A NEW fertiliser and manure spreader invented by a Bundaberg manufacturer has the potential to revolutionise how cane growers deliver nutrients to their crops.
The machine uses new direct-drill technology to deliver nutrients deep down into the root zone and will help farmers reduce agricultural run-off and boost fertiliser retention.
The prototype was finished in June.
We've outlaid a lot of money for this, so to see it working, and performing well, is really pleasing.
It was developed over eight months, in a collaboration between Ag-Culture Enterprises and Bullseye Precision Farming.
Ag-Culture Enterprises' Peter Watson said the machine would help farmers make their fertiliser go that little bit further.
"By putting raw manure and fertiliser directly in the ground it makes sure it is at its most effective," he said.
"And (it) prevents run-off in the event of rain."
The direct-drill technology features a cutting disk that forces the nutrients about 15-20cm under the ground. Trailing press wheels seal the soil back over and stamp it down.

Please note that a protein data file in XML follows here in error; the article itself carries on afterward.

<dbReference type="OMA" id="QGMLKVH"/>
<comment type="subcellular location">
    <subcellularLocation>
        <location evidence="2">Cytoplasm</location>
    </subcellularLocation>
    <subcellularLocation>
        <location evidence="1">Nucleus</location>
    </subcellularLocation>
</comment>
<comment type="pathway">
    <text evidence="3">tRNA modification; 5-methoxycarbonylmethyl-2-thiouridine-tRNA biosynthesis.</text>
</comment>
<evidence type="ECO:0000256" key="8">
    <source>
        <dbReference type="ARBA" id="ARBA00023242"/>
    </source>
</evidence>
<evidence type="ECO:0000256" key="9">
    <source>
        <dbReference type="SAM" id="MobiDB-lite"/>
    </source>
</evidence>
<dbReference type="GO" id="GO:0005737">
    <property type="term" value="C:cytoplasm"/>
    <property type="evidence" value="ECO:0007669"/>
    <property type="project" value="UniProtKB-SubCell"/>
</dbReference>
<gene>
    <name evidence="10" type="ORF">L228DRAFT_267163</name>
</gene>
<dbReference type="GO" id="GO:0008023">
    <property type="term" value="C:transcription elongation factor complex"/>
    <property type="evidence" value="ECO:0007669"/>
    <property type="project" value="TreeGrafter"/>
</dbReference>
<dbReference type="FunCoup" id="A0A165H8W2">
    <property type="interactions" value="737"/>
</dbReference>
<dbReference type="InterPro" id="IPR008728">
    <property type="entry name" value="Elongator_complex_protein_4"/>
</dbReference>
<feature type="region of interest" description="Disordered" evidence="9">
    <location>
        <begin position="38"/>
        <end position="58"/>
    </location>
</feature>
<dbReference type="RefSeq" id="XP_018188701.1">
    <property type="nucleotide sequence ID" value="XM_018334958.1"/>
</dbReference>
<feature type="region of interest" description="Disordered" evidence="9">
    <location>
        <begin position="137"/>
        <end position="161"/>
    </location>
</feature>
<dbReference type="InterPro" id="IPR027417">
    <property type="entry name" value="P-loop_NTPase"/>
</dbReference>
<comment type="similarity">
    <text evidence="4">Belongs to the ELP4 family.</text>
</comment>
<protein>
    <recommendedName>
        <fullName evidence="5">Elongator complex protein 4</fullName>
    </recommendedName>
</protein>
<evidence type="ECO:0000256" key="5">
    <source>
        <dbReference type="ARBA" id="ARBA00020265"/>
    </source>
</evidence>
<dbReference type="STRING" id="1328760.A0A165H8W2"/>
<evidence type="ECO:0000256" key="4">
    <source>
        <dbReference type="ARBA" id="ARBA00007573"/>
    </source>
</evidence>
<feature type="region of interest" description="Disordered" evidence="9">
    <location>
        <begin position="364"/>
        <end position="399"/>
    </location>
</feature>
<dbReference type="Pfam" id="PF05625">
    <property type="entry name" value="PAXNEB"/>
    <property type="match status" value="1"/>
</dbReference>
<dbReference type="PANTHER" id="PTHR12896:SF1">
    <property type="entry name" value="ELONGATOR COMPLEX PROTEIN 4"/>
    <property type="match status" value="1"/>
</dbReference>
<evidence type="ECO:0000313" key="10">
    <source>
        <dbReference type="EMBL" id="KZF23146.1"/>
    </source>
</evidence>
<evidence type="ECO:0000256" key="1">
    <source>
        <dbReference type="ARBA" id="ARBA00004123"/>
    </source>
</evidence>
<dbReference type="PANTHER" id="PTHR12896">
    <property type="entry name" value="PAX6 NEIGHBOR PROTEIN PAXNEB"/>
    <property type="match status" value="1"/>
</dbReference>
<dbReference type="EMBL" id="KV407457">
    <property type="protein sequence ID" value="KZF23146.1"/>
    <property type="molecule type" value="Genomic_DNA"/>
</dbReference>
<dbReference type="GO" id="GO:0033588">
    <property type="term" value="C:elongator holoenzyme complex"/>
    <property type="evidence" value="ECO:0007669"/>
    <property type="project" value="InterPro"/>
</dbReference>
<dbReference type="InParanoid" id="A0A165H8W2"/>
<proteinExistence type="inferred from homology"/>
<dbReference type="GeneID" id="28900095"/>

The three-row injector is set up to allow product to be placed in the ground, either side of the cane row.
It is the first electronically controlled liquid and granular injection machine to be developed.
The speed the machine is capable of defies its hulking stature.
If row conditions are favourable, it can reach a cruising speed of up to 23kmh.
"When people see the size of the machine they're usually a bit surprised but, when you see it in action, it's amazing how fast it can go," Mr Watson said.
He said the machine had surpassed all expectations in a series of trials.
"We've outlaid a lot of money for this, so to see it working, and performing well, is really pleasing."
Mr Watson said the fertiliser was a good option for growers to reduce agricultural run-off and access Reef Rescue funding from the Federal Government.
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